Figure 1: SCD, shown as a red cartoon with pink surface, is situated in the membrane, shown in magenta lines with phosphates as beads, with the stearoyl-CoA substrate in yellow and surrounding water in cyan.
How is the diversity of lipids the body requires created through the action of membrane-bound desaturases?
Lipids have numerous roles in the body beyond the storage of fats, including contributing to membrane protein function, participating in cell signalling, and influencing synaptic activity in neurons, among many other roles. This range of lipid products with important roles in the body is in part due to the action of membrane proteins that desaturate the lipid between particular carbons, resulting in a lipid product with a new double bond. Through the action of membrane-bound desaturases, a diversity of lipid products that vary in number and placement of double bonds is created. Characterization of these membrane-bound desaturases is particularly well-suited to computational investigation because many rely on molecular oxygen and nonpolar substrates, making them difficult to explore through crystallization or wet lab methods alone.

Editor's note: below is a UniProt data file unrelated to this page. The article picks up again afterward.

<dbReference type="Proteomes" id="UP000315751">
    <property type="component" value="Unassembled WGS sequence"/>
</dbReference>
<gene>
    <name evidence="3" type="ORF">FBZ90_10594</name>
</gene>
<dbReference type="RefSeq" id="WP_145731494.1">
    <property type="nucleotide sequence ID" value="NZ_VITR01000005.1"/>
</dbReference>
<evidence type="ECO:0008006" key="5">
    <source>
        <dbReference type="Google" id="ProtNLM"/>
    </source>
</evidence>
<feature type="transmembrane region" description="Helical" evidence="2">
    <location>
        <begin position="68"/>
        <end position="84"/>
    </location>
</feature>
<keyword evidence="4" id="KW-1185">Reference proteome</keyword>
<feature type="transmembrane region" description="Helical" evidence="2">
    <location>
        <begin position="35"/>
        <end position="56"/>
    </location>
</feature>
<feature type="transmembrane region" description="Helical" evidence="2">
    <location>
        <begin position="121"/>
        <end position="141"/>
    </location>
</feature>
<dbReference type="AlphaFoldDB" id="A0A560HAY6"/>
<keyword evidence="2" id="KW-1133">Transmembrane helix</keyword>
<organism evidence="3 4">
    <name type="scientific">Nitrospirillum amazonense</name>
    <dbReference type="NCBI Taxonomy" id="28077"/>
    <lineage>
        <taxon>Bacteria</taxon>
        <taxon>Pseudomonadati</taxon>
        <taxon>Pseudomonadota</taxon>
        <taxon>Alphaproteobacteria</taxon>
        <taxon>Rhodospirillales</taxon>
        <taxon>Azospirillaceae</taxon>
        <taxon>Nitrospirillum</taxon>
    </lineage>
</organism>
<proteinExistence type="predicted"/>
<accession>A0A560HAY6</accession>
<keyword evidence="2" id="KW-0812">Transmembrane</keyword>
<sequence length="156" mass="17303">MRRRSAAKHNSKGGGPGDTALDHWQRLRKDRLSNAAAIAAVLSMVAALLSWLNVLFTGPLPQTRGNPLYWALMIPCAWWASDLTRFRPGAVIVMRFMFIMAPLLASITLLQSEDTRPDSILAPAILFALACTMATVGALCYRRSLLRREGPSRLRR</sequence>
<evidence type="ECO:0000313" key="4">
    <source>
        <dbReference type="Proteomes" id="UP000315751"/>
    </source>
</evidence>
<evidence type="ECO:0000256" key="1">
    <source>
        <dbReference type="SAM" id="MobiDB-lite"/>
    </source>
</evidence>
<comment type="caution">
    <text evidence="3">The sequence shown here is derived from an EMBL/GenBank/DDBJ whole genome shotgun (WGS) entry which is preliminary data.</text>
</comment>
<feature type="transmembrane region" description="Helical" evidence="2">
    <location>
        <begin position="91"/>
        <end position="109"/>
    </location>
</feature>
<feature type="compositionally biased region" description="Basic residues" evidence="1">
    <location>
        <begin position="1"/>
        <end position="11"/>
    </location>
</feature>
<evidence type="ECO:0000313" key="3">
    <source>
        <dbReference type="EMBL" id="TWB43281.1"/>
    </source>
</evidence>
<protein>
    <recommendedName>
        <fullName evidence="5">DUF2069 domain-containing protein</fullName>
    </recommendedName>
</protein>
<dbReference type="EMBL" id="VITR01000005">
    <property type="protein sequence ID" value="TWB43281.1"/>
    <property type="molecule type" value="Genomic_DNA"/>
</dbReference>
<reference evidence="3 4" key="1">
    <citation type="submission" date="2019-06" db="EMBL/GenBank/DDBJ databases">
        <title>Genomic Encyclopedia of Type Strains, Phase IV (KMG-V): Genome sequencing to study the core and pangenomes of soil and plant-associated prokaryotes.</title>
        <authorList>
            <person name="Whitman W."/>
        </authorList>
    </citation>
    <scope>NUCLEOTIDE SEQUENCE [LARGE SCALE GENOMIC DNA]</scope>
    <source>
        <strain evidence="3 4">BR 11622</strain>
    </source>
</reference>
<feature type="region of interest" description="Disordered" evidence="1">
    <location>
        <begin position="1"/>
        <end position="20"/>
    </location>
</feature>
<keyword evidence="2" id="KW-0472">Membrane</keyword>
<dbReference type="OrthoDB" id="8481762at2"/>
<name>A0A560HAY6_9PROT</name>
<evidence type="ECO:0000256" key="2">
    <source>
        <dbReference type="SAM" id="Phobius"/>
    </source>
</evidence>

For example, stearoyl-CoA desaturase (SCD) is an important metabolic control point in lipid metabolism (Figure 1). It introduces the first desaturation to the fully saturated lipid. Characterization of this protein's action through computational investigation will further efforts to understand how the desaturation occurs and how it can be manipulated.